You do a lot of work with youth through Youth Creates, the Playmaking for Girls program, etc. Can you talk a little bit about those pursuits and why you are so passionate about working with young people.

By listening to the youthful mind, I am allowing voices to be heard.  As a young person, I was continually challenged by not being heard or not knowing how to express myself. As Education Director, I was able to create a place for young people to connect their everyday life to creative process.  While working on professional productions at 7 stages, training under the world-renowned directors and artists that we brought in, I was able to structure the education programming around the needs of our ongoing programming. It has been obvious to me that we can answer each others’ needs by answering the desires and needs of our community by offering the community opportunities of professional development, while offering hands-on experience in the professional field of creating art.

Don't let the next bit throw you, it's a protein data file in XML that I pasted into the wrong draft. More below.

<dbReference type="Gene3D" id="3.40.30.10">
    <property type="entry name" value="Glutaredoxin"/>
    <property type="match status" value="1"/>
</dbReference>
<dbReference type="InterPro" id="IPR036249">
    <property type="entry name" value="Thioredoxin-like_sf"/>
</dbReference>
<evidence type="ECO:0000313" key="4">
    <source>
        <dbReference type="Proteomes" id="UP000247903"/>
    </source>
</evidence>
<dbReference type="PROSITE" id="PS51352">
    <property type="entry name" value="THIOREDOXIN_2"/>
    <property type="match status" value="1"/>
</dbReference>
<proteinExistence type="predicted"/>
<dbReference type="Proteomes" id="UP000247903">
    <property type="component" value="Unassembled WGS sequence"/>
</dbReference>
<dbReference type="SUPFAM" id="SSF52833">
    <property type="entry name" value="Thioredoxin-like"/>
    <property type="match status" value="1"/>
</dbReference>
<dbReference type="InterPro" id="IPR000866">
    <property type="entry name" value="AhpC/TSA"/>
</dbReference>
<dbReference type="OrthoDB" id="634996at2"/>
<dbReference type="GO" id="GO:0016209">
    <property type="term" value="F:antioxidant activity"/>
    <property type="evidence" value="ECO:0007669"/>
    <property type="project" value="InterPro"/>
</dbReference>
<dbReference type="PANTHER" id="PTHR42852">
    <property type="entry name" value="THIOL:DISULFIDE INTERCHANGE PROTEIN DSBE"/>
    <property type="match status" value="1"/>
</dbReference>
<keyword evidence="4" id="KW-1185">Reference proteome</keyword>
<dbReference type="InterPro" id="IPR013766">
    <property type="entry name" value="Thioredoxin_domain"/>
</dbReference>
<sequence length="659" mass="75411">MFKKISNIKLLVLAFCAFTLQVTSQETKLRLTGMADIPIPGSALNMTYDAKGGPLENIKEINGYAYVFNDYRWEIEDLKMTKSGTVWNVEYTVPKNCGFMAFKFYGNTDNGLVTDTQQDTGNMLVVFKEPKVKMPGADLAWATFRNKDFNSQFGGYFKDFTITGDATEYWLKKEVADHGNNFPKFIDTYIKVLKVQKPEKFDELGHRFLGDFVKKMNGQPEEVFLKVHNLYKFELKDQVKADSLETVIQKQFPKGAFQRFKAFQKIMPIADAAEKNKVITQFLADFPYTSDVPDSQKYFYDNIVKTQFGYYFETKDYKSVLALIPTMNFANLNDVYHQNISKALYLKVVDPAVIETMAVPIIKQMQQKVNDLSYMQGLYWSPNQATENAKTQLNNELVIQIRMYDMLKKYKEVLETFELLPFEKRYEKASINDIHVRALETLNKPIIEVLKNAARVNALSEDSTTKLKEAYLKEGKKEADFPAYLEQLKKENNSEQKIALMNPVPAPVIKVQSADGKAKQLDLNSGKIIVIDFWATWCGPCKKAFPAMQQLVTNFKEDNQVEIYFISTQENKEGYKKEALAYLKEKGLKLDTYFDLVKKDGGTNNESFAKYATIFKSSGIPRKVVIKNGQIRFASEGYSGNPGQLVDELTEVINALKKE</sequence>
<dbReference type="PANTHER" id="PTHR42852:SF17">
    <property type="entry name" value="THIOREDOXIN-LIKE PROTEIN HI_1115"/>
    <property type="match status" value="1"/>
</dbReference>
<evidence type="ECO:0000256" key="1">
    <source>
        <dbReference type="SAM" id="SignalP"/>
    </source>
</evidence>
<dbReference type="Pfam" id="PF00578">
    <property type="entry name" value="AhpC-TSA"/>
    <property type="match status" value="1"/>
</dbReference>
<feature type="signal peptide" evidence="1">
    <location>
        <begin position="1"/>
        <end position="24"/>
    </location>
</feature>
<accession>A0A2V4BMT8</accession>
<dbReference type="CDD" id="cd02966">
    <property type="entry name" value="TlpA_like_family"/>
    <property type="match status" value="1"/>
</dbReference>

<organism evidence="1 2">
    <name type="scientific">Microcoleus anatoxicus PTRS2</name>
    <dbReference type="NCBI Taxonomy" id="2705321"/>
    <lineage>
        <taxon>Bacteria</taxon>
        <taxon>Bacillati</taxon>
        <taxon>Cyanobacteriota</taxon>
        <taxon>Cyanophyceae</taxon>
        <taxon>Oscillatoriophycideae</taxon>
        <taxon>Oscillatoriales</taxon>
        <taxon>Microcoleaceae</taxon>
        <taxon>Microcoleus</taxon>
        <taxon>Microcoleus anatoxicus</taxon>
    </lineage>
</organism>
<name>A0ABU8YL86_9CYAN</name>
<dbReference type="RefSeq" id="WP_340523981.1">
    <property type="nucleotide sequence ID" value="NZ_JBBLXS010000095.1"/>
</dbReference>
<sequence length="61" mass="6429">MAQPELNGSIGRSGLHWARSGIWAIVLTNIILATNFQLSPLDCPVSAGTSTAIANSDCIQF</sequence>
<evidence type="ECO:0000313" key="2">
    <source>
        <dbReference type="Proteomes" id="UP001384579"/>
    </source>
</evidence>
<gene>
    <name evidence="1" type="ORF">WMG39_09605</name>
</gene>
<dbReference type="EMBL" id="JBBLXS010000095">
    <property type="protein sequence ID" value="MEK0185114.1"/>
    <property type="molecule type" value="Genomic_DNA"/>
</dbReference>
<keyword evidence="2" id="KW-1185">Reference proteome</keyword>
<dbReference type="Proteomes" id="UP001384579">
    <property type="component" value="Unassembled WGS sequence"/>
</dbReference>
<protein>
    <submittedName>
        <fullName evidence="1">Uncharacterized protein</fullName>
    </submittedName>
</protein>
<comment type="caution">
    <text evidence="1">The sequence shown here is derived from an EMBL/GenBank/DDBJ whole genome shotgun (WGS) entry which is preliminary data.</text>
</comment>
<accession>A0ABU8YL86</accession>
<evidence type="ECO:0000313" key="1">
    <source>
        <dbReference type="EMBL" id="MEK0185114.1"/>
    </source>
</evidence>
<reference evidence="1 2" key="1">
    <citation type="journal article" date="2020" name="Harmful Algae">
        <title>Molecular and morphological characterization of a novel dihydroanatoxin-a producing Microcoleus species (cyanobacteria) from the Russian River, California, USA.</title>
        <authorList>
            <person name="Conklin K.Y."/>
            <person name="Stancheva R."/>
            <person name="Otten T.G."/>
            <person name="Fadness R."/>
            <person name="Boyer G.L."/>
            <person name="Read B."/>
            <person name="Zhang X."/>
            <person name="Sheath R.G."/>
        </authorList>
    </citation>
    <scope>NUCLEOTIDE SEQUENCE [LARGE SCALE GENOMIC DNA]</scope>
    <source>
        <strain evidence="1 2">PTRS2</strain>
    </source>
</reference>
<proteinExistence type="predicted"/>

Finally, tell us something about you and what drew you to the theater life that we don’t know.
I worked at Disney while I was in college and loved playing Timon, the meerkat from THE LION KING, because I could flirt with the girls and no one would know.

Is there any question did I not ask about 7 Stages, DRACULA or you that I should have, and what is the answer?

7 Stages doors are always open. Come on in, grab a coffee or drink from Java Lords, hang out in the lobby / gallery, check out the library upstairs, create with us, see all of our shows, give us feedback, pop in and say hi to us in the office. As I said, I do this for the people I get to meet and create with each day.  There are always amazing things happening here that will surprise and inspire.